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Sunday, May 08, 2005

Toilets and Public Expectations

My family and another just went out together for a pleasant Mother's Day dinner. In the restroom was an unflushed toilet. The flushing mechanism worked very nicely -- but someone hadn't used it. This was not an automatic toilet, and I wondered whether the previous user was just a slob, or had become accustomed to toilets that (at least much of the time) flush themselves. We're in an awkward period where automatic toilets are common but not yet ubiquitous -- people may assume that they no longer need to perform what had been a routine and expected function. Sooner or later, then, business owners who have resisted installing automatic toilets are likely to consider them a necessity.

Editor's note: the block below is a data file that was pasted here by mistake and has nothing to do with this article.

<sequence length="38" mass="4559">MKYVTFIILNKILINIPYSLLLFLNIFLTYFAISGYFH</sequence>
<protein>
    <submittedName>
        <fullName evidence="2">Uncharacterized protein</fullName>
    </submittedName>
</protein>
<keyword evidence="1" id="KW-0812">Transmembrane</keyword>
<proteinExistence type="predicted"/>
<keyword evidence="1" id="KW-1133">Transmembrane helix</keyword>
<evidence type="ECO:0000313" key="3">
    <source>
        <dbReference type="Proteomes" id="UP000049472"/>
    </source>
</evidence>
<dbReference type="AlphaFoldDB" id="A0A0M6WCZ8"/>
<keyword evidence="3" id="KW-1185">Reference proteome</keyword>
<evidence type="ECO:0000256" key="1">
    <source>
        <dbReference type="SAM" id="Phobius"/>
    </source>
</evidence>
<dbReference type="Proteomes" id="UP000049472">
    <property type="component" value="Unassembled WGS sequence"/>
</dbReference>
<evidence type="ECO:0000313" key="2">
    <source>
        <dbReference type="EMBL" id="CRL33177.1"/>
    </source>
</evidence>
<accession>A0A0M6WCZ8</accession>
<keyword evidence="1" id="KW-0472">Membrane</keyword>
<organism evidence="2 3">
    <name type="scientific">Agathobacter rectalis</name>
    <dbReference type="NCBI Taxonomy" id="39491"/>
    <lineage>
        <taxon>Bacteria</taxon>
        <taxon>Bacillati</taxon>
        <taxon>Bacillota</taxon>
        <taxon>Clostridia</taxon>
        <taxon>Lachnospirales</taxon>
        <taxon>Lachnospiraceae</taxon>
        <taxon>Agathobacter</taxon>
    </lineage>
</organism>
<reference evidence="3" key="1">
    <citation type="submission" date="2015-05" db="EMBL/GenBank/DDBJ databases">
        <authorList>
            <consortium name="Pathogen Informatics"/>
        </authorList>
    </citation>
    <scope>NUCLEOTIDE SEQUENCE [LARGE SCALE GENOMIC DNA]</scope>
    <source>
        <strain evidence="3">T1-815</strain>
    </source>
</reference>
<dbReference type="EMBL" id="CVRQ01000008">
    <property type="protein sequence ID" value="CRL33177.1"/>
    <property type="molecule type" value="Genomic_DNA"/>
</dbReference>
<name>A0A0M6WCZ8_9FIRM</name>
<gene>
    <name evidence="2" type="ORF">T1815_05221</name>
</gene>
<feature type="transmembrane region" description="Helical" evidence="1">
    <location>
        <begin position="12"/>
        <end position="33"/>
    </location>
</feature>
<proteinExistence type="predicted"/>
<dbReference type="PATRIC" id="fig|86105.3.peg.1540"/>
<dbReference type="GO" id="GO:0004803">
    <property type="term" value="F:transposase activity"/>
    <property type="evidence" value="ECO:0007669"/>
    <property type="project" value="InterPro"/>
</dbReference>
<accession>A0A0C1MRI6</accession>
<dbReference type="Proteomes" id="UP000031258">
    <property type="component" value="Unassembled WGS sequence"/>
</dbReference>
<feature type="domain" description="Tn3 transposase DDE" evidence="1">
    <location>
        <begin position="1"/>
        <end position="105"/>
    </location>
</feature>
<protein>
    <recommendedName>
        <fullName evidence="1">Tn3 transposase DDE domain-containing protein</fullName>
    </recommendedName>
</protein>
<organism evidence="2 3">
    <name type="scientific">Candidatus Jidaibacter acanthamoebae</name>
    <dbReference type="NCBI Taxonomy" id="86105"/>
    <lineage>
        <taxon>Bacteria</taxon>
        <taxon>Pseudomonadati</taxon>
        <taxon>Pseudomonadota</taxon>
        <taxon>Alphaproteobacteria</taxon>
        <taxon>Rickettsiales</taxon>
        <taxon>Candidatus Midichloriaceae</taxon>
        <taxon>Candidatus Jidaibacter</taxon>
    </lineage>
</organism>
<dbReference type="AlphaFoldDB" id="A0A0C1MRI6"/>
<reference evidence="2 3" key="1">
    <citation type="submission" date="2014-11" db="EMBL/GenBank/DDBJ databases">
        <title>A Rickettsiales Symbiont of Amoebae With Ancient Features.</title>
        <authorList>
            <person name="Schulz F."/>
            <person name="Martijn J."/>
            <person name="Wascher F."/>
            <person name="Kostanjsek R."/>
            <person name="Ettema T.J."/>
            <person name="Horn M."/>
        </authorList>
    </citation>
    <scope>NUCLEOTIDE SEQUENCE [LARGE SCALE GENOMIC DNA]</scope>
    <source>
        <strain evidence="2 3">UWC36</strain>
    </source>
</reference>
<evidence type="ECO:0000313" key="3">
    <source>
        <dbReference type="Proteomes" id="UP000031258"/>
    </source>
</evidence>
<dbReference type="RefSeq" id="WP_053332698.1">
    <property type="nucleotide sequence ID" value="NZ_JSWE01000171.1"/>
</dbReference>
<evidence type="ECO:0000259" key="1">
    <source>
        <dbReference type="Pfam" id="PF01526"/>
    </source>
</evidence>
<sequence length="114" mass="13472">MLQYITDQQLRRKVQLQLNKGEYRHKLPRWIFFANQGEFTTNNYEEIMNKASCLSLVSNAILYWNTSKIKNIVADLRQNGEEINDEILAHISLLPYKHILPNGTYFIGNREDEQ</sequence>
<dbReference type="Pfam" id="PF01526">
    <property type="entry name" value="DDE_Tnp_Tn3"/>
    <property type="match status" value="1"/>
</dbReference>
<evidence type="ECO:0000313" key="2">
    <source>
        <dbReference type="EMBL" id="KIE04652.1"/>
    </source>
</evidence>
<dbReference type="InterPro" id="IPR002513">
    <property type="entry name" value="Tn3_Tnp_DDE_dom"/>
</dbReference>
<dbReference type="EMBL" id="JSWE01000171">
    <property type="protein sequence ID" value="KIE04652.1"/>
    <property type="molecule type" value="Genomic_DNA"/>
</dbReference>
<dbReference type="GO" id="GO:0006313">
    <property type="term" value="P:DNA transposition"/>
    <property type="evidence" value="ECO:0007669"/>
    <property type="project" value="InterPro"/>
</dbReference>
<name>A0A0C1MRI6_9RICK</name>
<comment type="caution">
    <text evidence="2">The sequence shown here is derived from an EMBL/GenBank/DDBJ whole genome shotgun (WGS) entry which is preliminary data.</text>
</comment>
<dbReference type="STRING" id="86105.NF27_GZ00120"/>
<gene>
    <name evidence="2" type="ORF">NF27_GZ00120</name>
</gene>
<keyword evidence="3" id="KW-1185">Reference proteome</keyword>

It's similar to what happens when government takes on an ever larger role in protecting people from risks. (Yes, I'm on that again.) People start to assume that they don't need to assess risk or investigate for themselves -- that if something is for sale, or some activity is legal, then it must be safe or it Wouldn't Be Allowed. Then that public expectation becomes the justification for regulating any previously unregulated aspect of life.

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